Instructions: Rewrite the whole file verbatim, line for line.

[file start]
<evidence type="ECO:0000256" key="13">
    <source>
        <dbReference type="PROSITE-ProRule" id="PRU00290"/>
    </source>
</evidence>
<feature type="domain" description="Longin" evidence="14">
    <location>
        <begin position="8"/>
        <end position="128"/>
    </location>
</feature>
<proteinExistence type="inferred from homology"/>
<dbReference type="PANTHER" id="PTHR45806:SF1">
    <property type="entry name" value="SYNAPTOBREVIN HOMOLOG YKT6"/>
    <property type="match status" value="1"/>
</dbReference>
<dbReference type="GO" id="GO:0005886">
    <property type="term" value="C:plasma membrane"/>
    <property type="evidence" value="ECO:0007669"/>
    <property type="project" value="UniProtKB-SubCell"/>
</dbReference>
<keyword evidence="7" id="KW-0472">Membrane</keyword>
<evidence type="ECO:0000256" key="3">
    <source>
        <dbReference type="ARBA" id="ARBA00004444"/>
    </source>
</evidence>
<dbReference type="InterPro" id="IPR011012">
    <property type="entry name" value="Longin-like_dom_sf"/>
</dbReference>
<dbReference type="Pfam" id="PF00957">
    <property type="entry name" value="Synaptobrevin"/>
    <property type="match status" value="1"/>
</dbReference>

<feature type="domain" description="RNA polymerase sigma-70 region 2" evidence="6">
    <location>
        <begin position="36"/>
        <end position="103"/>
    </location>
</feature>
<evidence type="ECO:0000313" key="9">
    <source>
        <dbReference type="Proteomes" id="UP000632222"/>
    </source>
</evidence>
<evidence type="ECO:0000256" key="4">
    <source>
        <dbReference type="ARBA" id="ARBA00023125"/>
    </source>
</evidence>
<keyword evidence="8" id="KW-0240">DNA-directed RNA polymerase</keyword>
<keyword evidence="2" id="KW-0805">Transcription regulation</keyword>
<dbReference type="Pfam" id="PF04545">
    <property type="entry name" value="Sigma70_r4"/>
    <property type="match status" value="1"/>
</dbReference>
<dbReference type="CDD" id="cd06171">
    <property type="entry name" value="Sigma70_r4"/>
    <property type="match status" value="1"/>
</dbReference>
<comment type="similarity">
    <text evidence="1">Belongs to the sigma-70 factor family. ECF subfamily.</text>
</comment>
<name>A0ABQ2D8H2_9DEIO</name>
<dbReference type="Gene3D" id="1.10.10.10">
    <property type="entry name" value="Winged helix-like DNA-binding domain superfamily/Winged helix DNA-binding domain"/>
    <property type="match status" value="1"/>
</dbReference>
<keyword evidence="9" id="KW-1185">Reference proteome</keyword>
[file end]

<evidence type="ECO:0000256" key="13">
    <source>
        <dbReference type="PROSITE-ProRule" id="PRU00290"/>
    </source>
</evidence>
<feature type="domain" description="Longin" evidence="14">
    <location>
        <begin position="8"/>
        <end position="128"/>
    </location>
</feature>
<proteinExistence type="inferred from homology"/>
<dbReference type="PANTHER" id="PTHR45806:SF1">
    <property type="entry name" value="SYNAPTOBREVIN HOMOLOG YKT6"/>
    <property type="match status" value="1"/>
</dbReference>
<dbReference type="GO" id="GO:0005886">
    <property type="term" value="C:plasma membrane"/>
    <property type="evidence" value="ECO:0007669"/>
    <property type="project" value="UniProtKB-SubCell"/>
</dbReference>
<keyword evidence="7" id="KW-0472">Membrane</keyword>
<evidence type="ECO:0000256" key="3">
    <source>
        <dbReference type="ARBA" id="ARBA00004444"/>
    </source>
</evidence>
<dbReference type="InterPro" id="IPR011012">
    <property type="entry name" value="Longin-like_dom_sf"/>
</dbReference>
<dbReference type="Pfam" id="PF00957">
    <property type="entry name" value="Synaptobrevin"/>
    <property type="match status" value="1"/>
</dbReference>

<feature type="domain" description="RNA polymerase sigma-70 region 2" evidence="6">
    <location>
        <begin position="36"/>
        <end position="103"/>
    </location>
</feature>
<evidence type="ECO:0000313" key="9">
    <source>
        <dbReference type="Proteomes" id="UP000632222"/>
    </source>
</evidence>
<evidence type="ECO:0000256" key="4">
    <source>
        <dbReference type="ARBA" id="ARBA00023125"/>
    </source>
</evidence>
<keyword evidence="8" id="KW-0240">DNA-directed RNA polymerase</keyword>
<keyword evidence="2" id="KW-0805">Transcription regulation</keyword>
<dbReference type="Pfam" id="PF04545">
    <property type="entry name" value="Sigma70_r4"/>
    <property type="match status" value="1"/>
</dbReference>
<dbReference type="CDD" id="cd06171">
    <property type="entry name" value="Sigma70_r4"/>
    <property type="match status" value="1"/>
</dbReference>
<comment type="similarity">
    <text evidence="1">Belongs to the sigma-70 factor family. ECF subfamily.</text>
</comment>
<name>A0ABQ2D8H2_9DEIO</name>
<dbReference type="Gene3D" id="1.10.10.10">
    <property type="entry name" value="Winged helix-like DNA-binding domain superfamily/Winged helix DNA-binding domain"/>
    <property type="match status" value="1"/>
</dbReference>
<keyword evidence="9" id="KW-1185">Reference proteome</keyword>